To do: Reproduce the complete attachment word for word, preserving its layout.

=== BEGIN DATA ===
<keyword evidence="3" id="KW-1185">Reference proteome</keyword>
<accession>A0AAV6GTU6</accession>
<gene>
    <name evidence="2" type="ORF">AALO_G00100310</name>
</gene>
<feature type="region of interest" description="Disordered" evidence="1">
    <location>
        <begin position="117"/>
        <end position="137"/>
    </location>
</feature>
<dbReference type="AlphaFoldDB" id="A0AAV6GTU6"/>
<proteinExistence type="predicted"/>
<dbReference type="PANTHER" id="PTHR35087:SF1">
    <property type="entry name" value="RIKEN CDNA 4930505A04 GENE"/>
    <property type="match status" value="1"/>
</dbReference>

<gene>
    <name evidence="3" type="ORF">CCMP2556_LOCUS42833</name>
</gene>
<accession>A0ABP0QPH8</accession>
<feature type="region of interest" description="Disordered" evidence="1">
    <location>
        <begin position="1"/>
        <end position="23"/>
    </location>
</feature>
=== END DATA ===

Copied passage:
<keyword evidence="3" id="KW-1185">Reference proteome</keyword>
<accession>A0AAV6GTU6</accession>
<gene>
    <name evidence="2" type="ORF">AALO_G00100310</name>
</gene>
<feature type="region of interest" description="Disordered" evidence="1">
    <location>
        <begin position="117"/>
        <end position="137"/>
    </location>
</feature>
<dbReference type="AlphaFoldDB" id="A0AAV6GTU6"/>
<proteinExistence type="predicted"/>
<dbReference type="PANTHER" id="PTHR35087:SF1">
    <property type="entry name" value="RIKEN CDNA 4930505A04 GENE"/>
    <property type="match status" value="1"/>
</dbReference>

<gene>
    <name evidence="3" type="ORF">CCMP2556_LOCUS42833</name>
</gene>
<accession>A0ABP0QPH8</accession>
<feature type="region of interest" description="Disordered" evidence="1">
    <location>
        <begin position="1"/>
        <end position="23"/>
    </location>
</feature>